The online broker offers both a mobile and desktop experience, with the ability to customize your own investment dashboard and leverage research tools and stock screeners (including Intraday Trader, VectorVest, Passiv, and Wealthica).

Best for passive/ETF investors:

  • Invest in your RRSP and pay absolutely no commissions on trades
  • Can buy thousands of ETFs and stocks listed on the TSX and NYSE
  • No quarterly/annual fees, withdrawal fees, or low activity fees
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Wealthsimple Trade is the first online brokerage of its kind in Canada, allowing you to buy or sell individual shares of ETFs and stocks in a RRSP account without shelling out a single penny in commissions.

Taking a page from their robo-advisor platform, Wealthsimple made the Trade app super-intuitive and easy-to-use, even for novice DIY investors.

Wealthsimple Trade offers access to some of the largest stock exchanges in Canada and the U.S. including the TSX and NYSE. That effectively means you can buy all-in-one ETFs from Vanguard or iShares (including popular Canadian Couch Potato picks like XEQT or VGRO) along with more niche ETFs that track individual industries or companies at basically no cost.

There are a few drawbacks of using Wealthsimple Trade you’ll want to be aware of (though, none should really bother the passive ETF investor who plans on buying and holding diversified funds).

For one, you can’t set up recurring bi-weekly or monthly deposits (all transfers must be made manually) and deposits can take up to three business days to process. There aren’t stock screeners or analytics tools available and the platform is mobile-first (desktop is still in beta). You also can’t hold U.S. dollars or leverage Norbert’s Gambit, which means the 1.5% foreign exchange fee when buying equities listed in U.S. dollars can’t be avoided (again, the good news is you can still buy ETFs listed on the TSX which track companies and markets across the globe with no commissions or foreign exchange fees).

What is a Registered Retirement Savings Plan (RRSP)?

A Registered Retirement Savings Plan (RRSP) is a government-approved account that offers tax-incentives for Canadians saving or investing towards their future retirement.

There are two key benefits to investing in an RRSP:

  • Contributions made towards an RRSP are eligible for a tax deduction, reducing the amount of tax a person will pay on their income which will result in a bigger refund come tax season (e.g. if you earn $80,000 but contributed $10,000 towards your RRSP in a given year, you would be taxed as if you earned $70,000)
  • The investments you hold in an RRSP are tax-deferred, which means you’ll be taxed on your RRSP holdings only when you make a withdrawal. The idea being you’ll withdraw your RRSP in the future when you hit retirement and are in a lower tax bracket

RRSPs can be opened by any Canadian resident as soon as they start working, so they’re perfect for people who want to maximize their tax-savings for retirement over the course of a lifetime. One thing to keep in mind, though, is that RRSPs have contribution limits. The RRSP contribution limit for 2020 is 18% of your pre-tax income or $27,230 (whichever is lower). The good news is that unused contribution room from previous years carries over.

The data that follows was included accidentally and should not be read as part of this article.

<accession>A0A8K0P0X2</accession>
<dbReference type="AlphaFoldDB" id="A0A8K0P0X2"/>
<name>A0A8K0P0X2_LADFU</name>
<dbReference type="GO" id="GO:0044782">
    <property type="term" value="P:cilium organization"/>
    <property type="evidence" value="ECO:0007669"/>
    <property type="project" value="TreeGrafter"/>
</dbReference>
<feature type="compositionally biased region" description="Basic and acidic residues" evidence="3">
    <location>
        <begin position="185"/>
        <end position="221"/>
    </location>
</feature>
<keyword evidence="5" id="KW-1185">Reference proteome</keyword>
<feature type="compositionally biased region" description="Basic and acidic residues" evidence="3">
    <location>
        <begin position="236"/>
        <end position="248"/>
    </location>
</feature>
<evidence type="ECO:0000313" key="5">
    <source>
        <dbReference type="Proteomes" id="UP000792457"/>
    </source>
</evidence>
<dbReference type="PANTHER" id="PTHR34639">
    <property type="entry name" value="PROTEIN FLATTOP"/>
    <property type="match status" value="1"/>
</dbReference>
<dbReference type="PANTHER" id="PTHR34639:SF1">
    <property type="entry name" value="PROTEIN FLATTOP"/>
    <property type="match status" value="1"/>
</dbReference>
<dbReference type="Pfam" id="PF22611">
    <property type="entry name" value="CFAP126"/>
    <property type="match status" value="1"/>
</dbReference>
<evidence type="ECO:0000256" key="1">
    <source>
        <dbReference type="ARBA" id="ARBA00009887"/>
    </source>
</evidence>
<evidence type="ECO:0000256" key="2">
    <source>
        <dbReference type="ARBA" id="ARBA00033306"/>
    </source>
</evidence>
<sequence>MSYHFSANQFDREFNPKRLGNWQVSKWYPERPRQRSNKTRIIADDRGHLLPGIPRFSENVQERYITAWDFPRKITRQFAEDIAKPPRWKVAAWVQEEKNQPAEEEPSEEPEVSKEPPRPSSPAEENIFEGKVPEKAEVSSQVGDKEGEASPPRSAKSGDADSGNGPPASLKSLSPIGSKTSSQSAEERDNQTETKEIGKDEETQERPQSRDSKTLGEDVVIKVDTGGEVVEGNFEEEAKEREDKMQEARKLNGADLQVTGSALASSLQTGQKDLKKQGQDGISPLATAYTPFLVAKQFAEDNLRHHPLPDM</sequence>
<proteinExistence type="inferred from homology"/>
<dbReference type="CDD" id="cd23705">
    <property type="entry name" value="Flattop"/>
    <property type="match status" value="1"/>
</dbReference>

If you want to reap all of the benefits of an RRSP in the same year, be aware of the RRSP contribution deadline for making contributions (March 1, 2021 for the contribution year of 2020). While the amount carries over each year, making contributions before the RRSP deadline will count for that year. Otherwise, tax deductions go towards the next year.

Many people tend to think that RRSPs are limited to cash savings, but that certainly isn’t your only option.

Below are some types of investments you can hold in an RRSP:

  • Bonds
  • Equities
  • Exchange-traded funds (ETFs)
  • Foreign funds
  • Guaranteed investment certificates (GICs)
  • Mutual funds
  • Stocks

Want a little more information? Check out’s RRSPs video below.

Can you withdraw your RRSP early before retirement?

As its namesake clearly suggests, the Registered Retirement Savings Plan is primarily designed to encourage Canadians to save and invest towards their future retirement. Taking out funds from an RRSP before retirement means you’ll get hit with withholding tax (hovering between 10%-30% depending on how much you withdraw) and permanently losing your RRSP contribution room. The amount you withdraw from your RRSP must also be reported as taxable income, which means you could potentially be on the hook for more taxes depending on your income bracket.

The good news is you can access your RRSP funds early with no tax penalty under two government-approved programs:

  • The Home Buyers’ Plan (HBP): You can withdraw up to $35,000 (or $70,000 for a couple) from your RRSP to put towards a first-time home purchase
  • The Lifelong Learning Plan (LLP): You can withdraw $10,000 per year (up to a total maximum of $20,000) to put towards advanced education for you, your spouse, or your common-partner. This is exclusively for advanced adult education

In both these cases, you’ll only be “borrowing” funds from your RRSP and will be expected to recontribute the amount you withdrew over the course of several years. For instance, in the case of the Home Buyers’ Plan, you must pay back what you borrowed fro your RRSP over the course of 15 years (roughly $2,333 per year if you borrow the maximum amount of $35,000).

If you need funds before retirement, you can consider investing in alternative registered accounts like a TFSA (which allows you to invest and withdraw funds tax-free with virtually no restrictions) or an RESP (a registered tax-advantage account for saving towards a child’s post-secondary education).

How much can I contribute to an RRSP?

An RRSP contribution limit is the total amount of money that a Canadian can contribute to an RRSP account in one year. The annual limit is either 18% of your pre-tax income from the previous year or $27,230, whichever is less. It’s important to note though, any unused contribution room from your previous years carries forward.

You can find your own RRSP contribution limit (including carried-over amounts) by logging onto the Canada Revenue Agency website (CRA).